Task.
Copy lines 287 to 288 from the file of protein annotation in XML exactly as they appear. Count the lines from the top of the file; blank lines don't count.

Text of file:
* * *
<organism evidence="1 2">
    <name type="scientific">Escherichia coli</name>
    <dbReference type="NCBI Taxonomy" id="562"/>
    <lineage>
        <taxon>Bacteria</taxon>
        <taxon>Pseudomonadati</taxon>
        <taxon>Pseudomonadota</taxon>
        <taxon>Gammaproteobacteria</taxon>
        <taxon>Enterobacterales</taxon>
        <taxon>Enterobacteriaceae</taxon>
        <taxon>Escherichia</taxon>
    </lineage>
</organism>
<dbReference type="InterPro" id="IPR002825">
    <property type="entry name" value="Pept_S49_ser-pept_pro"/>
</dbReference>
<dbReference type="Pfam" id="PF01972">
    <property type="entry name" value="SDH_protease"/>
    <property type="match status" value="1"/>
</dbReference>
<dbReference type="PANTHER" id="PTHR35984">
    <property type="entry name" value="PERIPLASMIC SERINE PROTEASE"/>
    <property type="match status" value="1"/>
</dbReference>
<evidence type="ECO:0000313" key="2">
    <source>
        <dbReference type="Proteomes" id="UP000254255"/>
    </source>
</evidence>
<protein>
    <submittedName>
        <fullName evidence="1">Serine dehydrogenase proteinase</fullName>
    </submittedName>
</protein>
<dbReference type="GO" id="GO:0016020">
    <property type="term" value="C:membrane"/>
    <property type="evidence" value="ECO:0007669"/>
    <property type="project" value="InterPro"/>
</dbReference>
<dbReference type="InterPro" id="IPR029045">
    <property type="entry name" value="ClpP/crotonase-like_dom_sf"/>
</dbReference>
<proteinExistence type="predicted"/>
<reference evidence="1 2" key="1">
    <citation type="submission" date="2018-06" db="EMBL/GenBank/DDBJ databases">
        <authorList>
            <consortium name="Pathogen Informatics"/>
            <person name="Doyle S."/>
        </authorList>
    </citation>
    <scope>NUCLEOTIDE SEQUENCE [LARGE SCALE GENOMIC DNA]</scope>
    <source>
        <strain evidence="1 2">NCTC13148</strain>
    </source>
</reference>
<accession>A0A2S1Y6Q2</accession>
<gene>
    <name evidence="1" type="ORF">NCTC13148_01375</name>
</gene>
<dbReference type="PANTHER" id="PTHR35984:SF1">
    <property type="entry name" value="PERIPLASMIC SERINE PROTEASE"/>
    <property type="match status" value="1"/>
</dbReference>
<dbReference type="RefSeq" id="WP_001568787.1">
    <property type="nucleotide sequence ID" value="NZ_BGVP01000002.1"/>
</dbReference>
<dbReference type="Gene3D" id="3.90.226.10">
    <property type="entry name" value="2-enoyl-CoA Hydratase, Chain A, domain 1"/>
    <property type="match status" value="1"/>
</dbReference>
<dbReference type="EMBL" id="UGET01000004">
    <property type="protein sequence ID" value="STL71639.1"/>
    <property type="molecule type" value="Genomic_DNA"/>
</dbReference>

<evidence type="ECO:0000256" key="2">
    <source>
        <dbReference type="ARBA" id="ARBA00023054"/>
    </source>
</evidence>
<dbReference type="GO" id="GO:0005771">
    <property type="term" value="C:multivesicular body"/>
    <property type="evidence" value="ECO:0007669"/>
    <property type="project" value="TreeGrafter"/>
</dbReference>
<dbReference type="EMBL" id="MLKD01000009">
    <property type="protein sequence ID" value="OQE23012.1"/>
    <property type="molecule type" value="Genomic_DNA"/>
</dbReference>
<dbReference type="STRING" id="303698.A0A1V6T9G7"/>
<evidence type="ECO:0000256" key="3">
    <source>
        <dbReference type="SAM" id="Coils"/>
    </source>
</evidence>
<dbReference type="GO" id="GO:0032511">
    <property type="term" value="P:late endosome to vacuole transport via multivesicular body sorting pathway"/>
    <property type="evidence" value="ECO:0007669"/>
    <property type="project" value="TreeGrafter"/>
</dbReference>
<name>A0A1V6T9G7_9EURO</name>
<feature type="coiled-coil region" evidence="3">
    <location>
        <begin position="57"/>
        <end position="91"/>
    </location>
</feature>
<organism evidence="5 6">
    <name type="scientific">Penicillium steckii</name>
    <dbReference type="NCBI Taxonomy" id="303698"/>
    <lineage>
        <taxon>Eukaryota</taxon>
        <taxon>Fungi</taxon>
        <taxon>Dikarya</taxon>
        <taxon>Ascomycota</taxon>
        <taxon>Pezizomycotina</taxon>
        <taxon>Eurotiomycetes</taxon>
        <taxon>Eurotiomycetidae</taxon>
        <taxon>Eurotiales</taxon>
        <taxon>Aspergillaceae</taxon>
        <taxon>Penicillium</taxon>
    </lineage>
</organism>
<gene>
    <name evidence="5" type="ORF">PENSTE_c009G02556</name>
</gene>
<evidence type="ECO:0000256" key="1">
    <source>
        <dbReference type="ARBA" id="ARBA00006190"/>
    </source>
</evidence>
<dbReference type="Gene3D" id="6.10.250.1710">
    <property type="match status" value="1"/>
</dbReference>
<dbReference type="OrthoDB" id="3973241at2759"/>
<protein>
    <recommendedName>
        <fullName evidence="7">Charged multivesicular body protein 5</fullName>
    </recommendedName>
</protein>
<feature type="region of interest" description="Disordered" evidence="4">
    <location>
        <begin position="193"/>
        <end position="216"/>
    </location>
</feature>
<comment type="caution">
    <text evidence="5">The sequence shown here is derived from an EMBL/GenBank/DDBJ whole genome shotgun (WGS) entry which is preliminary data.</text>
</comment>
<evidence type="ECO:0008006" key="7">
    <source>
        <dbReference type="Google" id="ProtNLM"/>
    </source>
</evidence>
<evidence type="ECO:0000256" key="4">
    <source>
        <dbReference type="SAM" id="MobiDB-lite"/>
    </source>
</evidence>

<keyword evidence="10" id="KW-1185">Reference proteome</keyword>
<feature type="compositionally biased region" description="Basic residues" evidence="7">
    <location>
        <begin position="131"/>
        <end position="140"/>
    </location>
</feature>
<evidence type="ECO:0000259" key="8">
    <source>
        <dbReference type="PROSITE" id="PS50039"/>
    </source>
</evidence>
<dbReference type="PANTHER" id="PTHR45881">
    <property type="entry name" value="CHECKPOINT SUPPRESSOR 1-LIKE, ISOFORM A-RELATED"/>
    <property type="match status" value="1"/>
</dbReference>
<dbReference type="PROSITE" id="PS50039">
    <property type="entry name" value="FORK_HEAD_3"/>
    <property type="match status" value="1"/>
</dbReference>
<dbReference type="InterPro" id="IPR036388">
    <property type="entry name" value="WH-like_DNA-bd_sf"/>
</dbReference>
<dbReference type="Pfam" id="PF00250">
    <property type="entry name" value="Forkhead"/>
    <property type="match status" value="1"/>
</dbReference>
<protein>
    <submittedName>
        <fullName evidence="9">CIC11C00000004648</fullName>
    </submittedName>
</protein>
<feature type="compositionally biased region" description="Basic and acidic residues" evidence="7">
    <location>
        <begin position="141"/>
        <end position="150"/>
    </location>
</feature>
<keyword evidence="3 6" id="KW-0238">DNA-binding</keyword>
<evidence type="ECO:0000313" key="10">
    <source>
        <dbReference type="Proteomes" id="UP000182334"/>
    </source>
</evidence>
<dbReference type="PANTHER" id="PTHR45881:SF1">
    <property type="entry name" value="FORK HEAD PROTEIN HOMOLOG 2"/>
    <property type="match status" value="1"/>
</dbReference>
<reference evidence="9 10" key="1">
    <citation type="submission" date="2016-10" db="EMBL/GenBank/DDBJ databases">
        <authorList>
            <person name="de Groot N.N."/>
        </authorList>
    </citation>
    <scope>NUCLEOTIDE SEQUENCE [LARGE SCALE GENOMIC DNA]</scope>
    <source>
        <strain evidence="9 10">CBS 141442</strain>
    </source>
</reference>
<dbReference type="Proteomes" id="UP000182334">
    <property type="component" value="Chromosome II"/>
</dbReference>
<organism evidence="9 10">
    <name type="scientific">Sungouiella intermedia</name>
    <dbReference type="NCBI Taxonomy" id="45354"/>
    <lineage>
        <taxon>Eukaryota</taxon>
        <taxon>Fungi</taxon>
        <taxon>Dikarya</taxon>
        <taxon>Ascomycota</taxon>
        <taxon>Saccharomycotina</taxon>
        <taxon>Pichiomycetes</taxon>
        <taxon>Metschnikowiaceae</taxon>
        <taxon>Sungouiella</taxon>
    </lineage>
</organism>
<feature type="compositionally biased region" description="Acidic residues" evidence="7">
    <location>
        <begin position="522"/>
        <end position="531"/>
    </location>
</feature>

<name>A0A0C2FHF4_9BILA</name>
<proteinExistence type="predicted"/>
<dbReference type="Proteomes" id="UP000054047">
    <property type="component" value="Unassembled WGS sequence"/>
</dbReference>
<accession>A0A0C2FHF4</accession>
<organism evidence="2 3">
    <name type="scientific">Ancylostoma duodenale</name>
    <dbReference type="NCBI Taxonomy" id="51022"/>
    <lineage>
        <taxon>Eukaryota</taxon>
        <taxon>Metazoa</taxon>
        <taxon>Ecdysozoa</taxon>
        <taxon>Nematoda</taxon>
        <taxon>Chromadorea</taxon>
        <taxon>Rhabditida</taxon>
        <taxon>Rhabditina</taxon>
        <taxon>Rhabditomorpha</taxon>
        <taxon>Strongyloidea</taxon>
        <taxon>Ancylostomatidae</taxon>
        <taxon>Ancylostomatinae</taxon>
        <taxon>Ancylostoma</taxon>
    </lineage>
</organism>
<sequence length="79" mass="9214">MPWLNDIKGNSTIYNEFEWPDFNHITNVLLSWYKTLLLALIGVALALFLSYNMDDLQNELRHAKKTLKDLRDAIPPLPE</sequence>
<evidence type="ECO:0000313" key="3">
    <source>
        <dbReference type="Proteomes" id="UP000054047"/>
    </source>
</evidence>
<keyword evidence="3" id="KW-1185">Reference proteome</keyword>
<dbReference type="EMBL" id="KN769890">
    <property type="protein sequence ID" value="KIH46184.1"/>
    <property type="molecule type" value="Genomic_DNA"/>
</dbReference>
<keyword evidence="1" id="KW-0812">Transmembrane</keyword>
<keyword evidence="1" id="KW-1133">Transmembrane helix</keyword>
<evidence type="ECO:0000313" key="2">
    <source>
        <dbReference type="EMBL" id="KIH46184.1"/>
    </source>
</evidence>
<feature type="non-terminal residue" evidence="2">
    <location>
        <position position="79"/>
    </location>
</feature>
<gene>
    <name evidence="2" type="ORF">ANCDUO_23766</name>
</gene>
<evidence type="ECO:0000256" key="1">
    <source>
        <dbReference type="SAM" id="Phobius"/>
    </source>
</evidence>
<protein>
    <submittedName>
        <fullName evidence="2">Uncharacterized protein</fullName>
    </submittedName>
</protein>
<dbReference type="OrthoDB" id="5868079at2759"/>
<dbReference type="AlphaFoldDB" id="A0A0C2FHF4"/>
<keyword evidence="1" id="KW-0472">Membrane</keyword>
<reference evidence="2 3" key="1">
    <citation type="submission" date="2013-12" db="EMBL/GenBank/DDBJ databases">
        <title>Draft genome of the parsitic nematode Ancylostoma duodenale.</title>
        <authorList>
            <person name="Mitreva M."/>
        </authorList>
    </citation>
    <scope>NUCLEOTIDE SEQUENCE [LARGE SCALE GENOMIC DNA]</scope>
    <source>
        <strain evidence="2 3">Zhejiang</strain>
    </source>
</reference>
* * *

</feature>
<gene>